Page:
The Legal Practice Act (LPA) provides only for enrolment and admission of attorneys and advocates who are either citizens or have permanent residence permits.
This, the three men say, is an unconstitutional, inflexible barrier - and they want the law to change.
Bruce Chakanyuka, Nyasha James Nyamugure and Dennis Tatenda Chadya, with the support of the Asylum Seeker Refugee and Migrant Coalition, which aims to combat discrimination against non citizens within the legal industry, have turned to the Pretoria High Court for relief, citing the Minister of Justice and Correctional Services, and the regulatory body, the Legal Practice Council, as respondents.
The three, in their court papers, say they have all got various permits which allow them to live, study and work in South Africa.
They have also completed all the relevant degrees, written board exams and done articles and pupilage.
Chakanyuka is presently working as a waiter, because of the bar in the LPA.
Chadya is working as a “legal advisor”.
Both Nyamugure, who has a Masters in Law, and Chadya, attempted to get permanent residency but were turned down by the Department of Home Affairs.
They argue that there are no other such strict requirements for any other profession in South Africa, including engineers and doctors.
But somehow the citizenship or permanent resident requirement for the legal profession had survived various amendments to the legislative framework governing legal practitioners over many years, the latest of which was the LPA.
The Act was crafted by a task team which had been divided on the issue.
They said the majority had proposed that the draft LPA would require only ordinary residence and the chairperson was on record as saying that the permanent residence requirement would not pass constitutional muster.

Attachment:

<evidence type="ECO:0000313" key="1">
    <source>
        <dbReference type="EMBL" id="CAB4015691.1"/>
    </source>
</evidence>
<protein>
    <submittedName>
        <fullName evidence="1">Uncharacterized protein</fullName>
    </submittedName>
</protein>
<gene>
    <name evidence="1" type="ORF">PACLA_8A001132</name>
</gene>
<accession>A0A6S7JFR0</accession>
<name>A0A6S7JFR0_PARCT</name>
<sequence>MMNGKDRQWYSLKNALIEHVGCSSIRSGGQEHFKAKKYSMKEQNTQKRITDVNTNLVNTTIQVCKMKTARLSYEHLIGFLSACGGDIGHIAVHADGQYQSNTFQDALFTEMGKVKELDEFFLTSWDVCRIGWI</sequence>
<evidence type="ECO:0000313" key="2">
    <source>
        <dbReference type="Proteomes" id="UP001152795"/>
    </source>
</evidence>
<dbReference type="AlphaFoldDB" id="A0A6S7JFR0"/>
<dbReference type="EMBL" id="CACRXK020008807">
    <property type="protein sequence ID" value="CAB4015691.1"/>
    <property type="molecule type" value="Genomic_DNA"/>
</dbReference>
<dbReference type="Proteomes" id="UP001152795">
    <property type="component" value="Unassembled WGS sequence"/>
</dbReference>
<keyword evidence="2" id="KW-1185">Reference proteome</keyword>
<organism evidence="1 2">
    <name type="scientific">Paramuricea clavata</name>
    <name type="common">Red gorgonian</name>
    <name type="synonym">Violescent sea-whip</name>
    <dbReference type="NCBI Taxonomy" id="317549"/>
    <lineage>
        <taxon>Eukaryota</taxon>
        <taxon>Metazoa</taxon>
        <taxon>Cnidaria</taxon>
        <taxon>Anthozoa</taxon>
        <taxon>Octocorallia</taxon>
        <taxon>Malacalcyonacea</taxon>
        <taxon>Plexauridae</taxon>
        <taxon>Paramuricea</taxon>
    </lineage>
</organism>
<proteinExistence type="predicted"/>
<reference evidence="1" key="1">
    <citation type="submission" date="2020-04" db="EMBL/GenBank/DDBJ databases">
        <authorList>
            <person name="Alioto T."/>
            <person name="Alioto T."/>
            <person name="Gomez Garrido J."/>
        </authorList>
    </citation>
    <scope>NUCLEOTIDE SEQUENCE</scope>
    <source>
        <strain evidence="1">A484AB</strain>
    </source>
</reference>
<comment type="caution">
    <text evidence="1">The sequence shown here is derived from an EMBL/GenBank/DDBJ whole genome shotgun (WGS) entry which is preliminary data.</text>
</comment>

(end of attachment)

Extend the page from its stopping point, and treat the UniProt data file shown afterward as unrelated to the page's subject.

However, it was passed into law.
They argued South Africa was also out of kilter with most other countries in the SADC region, which only required “ordinary residence” for enrolment and admission while some remained silent on the issue.
“The approach across SADC nations to South African and other non-citizens seeking admission to practise law is reflective of the deep connections between many SADC legal systems.
“This includes the law itself where, for example, South African law is considered highly persuasive precedent, the history of South African legal practitioners frequently appearing in courts in SADC jurisdictions, and the history of judicial appointments across the region.
“All these features apply specifically to Zimbabwe, our country of origin, but also across SADC countries that include, in particular, Namibia, Botswana, Lesotho and Swaziland,” they said.
They are seeking an order declaring the “discriminatory” provisions of the Act to be unconstitutional, that the order of invalidity be suspended for 24 months to enable Parliament to remedy the law and, that in the interim, the Act be interpreted to allow for enrolment and admission to all who are lawfully entitled to live and work in the Republic
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